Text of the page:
It is a basic legal principle that being a species of social legislation, the Cooperative Code should always be interpreted LIBERALLY in favor of cooperatives, and STRICTLY against the government.
This means that the Government should tip the balance in favor of its magnanimous policy of social justice, and temper its otherwise highly instinctual nature to tax its subjects. Let us remember that our Constitution clearly says that our rule of taxation should be EQUITABLE.
Our system of taxation should aid in the promotion and growth of our cooperatives, and should not stunt and arrest their development. In the cooperative sector, the power to tax should NOT be used as a “POWER TO DESTROY”, and the government should NOT “kill the goose that lays the golden eggs”, to borrow the familiar words of our Supreme Court.
If I were to be asked, I want an ideal system of tax exemption for cooperatives that is “PASPAS” (fast), “SAYON” (easy), and “WALA NAY LANGAY-LANGAY” (no red-tape)!
The CDA says that the reason behind the tightening of incentive system is the observation that our law is susceptible to exploitation by unscrupulous cooperatives to enter through the “backdoor of the business of tax exemptions”.
For everybody’s information, in the Senate, we have uncovered the modus operandi of some criminal minds who have utilized farmers’ cooperatives as disguised smuggling entities for foreign-sourced rice and other agricultural products. But then again, these are not sufficient reasons to altogether tighten our regulation of cooperatives, to the point of their asphyxiation or even total prohibition.
There is a familiar saying, there are only two things certain in life: death and taxes. Our cooperatives can definitely attest to the truth of this saying! Para bagang “lose-lose” situation; walang takas ang ating mga kooperatiba: “BUHIS” (tax) lamang o “NAPURDOY” (bankruptcy)!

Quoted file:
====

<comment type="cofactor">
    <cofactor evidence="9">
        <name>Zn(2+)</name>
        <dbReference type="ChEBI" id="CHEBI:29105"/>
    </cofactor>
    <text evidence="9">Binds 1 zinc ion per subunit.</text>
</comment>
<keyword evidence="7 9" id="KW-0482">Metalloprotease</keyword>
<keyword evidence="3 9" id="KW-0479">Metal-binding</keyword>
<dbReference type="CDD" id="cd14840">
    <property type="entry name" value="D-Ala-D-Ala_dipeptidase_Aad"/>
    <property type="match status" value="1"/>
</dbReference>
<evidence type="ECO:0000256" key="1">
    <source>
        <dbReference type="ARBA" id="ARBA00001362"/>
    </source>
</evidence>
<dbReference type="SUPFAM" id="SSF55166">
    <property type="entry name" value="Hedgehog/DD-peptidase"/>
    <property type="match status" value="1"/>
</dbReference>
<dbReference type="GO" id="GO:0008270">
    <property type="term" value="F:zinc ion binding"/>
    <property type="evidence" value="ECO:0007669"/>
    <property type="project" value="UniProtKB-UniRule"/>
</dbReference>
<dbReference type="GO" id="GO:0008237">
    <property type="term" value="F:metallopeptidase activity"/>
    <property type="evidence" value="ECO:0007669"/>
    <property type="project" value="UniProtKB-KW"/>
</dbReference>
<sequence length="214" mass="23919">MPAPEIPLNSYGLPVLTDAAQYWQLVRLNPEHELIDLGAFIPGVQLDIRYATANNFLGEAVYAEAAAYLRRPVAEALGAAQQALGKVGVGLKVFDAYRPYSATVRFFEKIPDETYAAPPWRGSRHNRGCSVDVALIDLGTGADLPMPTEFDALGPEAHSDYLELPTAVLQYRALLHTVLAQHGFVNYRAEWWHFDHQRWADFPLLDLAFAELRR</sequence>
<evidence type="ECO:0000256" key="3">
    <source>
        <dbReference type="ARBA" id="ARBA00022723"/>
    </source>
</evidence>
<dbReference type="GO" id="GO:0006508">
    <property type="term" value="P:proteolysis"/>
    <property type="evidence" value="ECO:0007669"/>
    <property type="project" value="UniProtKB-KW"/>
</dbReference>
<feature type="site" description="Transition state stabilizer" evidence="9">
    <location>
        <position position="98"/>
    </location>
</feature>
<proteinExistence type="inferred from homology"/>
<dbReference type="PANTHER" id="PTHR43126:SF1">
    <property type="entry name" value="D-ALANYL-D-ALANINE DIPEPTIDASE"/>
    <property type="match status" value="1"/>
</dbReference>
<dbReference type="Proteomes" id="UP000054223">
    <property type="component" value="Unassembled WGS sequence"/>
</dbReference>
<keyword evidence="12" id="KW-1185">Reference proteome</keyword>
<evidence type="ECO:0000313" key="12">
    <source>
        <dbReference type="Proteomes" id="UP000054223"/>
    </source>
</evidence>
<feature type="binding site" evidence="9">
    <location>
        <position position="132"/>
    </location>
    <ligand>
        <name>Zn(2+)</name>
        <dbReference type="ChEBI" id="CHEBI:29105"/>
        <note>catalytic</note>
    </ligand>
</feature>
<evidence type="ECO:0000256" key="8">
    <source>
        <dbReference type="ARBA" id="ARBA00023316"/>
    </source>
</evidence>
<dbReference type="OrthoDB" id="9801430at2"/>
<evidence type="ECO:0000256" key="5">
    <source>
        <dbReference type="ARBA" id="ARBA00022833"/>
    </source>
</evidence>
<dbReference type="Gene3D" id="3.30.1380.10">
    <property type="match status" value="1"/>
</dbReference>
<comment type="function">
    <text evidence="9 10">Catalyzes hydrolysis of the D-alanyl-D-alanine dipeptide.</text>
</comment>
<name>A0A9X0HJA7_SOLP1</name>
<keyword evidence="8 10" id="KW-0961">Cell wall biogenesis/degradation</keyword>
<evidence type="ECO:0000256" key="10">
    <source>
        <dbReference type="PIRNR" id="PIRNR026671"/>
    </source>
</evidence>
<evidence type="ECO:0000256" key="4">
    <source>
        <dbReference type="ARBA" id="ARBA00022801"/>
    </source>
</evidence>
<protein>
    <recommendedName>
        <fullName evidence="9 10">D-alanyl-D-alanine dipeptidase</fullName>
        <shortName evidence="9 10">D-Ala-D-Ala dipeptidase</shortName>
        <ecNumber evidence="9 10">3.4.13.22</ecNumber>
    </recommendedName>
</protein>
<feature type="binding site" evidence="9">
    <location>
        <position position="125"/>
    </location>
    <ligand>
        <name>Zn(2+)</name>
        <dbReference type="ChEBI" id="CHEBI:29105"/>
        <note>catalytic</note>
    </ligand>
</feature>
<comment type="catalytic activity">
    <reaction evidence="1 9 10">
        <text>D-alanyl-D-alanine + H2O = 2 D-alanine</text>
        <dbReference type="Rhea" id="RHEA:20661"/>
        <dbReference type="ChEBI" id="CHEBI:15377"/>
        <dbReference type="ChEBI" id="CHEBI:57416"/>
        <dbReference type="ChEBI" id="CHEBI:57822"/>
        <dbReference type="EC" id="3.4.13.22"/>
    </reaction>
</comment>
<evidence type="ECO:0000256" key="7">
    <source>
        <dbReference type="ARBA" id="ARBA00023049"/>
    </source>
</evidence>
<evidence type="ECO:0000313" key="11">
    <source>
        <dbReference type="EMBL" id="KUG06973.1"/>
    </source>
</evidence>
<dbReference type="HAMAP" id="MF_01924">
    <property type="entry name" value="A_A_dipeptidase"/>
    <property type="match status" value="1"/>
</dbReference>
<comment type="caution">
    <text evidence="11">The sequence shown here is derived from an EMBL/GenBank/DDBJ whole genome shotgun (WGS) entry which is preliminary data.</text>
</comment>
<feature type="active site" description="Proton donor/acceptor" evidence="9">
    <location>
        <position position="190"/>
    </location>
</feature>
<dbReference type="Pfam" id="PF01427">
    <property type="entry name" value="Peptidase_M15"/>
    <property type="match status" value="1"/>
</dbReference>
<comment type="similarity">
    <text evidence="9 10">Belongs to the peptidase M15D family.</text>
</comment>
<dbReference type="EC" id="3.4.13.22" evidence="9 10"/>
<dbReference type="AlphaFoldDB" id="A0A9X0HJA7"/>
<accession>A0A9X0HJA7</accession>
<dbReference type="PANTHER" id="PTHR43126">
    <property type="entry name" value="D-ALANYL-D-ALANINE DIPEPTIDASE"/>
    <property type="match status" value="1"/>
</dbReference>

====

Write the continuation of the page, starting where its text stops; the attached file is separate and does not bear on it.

Makalolo-uy nga kahimtang sa atong kooperatiba!
(Kawawa naman ang ating mga kooperatiba!)
This poses as a continuing challenge to our regulators—the CDA and the BIR—to improve our overall system and ensure the healthy development of the cooperative sector.
This should also be a challenge to the leaders and managers of our cooperatives, most especially to NEORUNCO. You should be at the forefront and should never relent in the struggle to demand logical implementation of our incentive scheme and to attain tax-exempt status of our cooperatives on this side of the country!
Aside from focus on business operations, equal focus should be laid on learning the administrative procedures and establishing harmonious and professional ties with the CDA and the BIR, with a view to smoothening and streamlining what is popularly perceived to be a difficult and exasperating process of securing tax exemption certificates.
Makakaasa kayo na ang inyong lingkod ay masugid na nakabantay at nakamatyag sa usapin na ito, upang ito ay mailagay sa ayos at mapakinabangang husto ng ating taumbayan.
And I am hoping that we can count on the Negros Oriental Union of Cooperatives to be a strong, united and vocal advocacy group in making these tax incentives under the law a reality on the ground, and ultimately to help strengthen and fortify our countrymen’s belief in the socio-economic potential and viability of cooperatives.
Magkahi-usa kitang tanan. Mag-inambitay, ug magtinabangay.
(Magkaisa po tayong lahat. Magbigayan, at magtulungan.)
The size of our group notwithstanding, in the end, all that we want is to pursue what is best for our member-cooperatives. The disagreements and differences in opinions that would stand in the way towards the pursuit of this objective could always be resolved through calm, sober, healthy and democratic exchange of views and dialogue amongst all of us.
So without further ado, I send all my best wishes to the Negros Oriental Union of Cooperatives. May you have a very inspired, orderly, productive and meaningful general assembly.
Paningkamutan natung tanan kutub sa atung mahimo aron molambo ang usag-usa kanato, apil na ang atung mga kooperatiba ug ang atung katilingban dinhi sa Negros Oriental!
(Let us do everything to advance the welfare not only of our members, but also our cooperatives and our communities here in Negros Oriental!)
Once again, congratulations on the occasion of your 36th Annual General Assembly!
Mabuhay ang Negros Oriental Union of Cooperatives (NEORUNCO)!
Padayon sa maayo ninyong binuhatan! Hinaot nga daghang pang umaabot pang mga katuigang!
(Keep up the good work! May you have many more years to come!)
Daghang salamat sa pagdapit kanako nga inyong solugoon.
(Muli po, maraming salamat sa pagkumbida sa inyong lingkod!)
Hangtud sa sunod natung paghibalag!
(Hanggang sa ating muling pagkikita!)
Maayong buntag kaninyong tanan!
(Good morning to everyone!)
Uswag Negros Oriental!
Daghang salamat kaninyong tanan, hinigugma kong mga taga-Dumaguete!
(Maraming salamat sa inyong lahat, mga mahal kong mga taga-Dumaguete!)